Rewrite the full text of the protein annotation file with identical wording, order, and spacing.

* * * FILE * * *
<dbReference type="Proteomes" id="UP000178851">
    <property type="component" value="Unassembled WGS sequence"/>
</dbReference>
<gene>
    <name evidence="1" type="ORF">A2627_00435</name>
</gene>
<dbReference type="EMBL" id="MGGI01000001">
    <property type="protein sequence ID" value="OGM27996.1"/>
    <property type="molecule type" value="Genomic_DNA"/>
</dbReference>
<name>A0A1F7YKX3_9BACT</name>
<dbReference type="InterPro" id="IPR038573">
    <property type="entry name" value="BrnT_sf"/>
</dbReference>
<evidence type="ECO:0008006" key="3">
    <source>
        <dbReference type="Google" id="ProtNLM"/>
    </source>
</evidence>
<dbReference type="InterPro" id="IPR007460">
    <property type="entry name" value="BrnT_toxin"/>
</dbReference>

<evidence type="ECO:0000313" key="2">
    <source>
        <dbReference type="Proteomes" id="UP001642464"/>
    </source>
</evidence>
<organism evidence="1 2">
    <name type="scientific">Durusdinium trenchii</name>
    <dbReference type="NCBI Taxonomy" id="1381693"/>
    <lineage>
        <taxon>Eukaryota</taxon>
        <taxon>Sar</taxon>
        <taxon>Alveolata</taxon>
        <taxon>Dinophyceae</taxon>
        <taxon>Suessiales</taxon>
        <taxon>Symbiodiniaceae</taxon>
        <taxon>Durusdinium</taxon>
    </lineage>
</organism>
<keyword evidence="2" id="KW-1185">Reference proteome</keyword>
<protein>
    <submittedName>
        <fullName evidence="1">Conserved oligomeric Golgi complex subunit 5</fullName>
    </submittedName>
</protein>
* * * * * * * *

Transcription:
<dbReference type="Proteomes" id="UP000178851">
    <property type="component" value="Unassembled WGS sequence"/>
</dbReference>
<gene>
    <name evidence="1" type="ORF">A2627_00435</name>
</gene>
<dbReference type="EMBL" id="MGGI01000001">
    <property type="protein sequence ID" value="OGM27996.1"/>
    <property type="molecule type" value="Genomic_DNA"/>
</dbReference>
<name>A0A1F7YKX3_9BACT</name>
<dbReference type="InterPro" id="IPR038573">
    <property type="entry name" value="BrnT_sf"/>
</dbReference>
<evidence type="ECO:0008006" key="3">
    <source>
        <dbReference type="Google" id="ProtNLM"/>
    </source>
</evidence>
<dbReference type="InterPro" id="IPR007460">
    <property type="entry name" value="BrnT_toxin"/>
</dbReference>

<evidence type="ECO:0000313" key="2">
    <source>
        <dbReference type="Proteomes" id="UP001642464"/>
    </source>
</evidence>
<organism evidence="1 2">
    <name type="scientific">Durusdinium trenchii</name>
    <dbReference type="NCBI Taxonomy" id="1381693"/>
    <lineage>
        <taxon>Eukaryota</taxon>
        <taxon>Sar</taxon>
        <taxon>Alveolata</taxon>
        <taxon>Dinophyceae</taxon>
        <taxon>Suessiales</taxon>
        <taxon>Symbiodiniaceae</taxon>
        <taxon>Durusdinium</taxon>
    </lineage>
</organism>
<keyword evidence="2" id="KW-1185">Reference proteome</keyword>
<protein>
    <submittedName>
        <fullName evidence="1">Conserved oligomeric Golgi complex subunit 5</fullName>
    </submittedName>
</protein>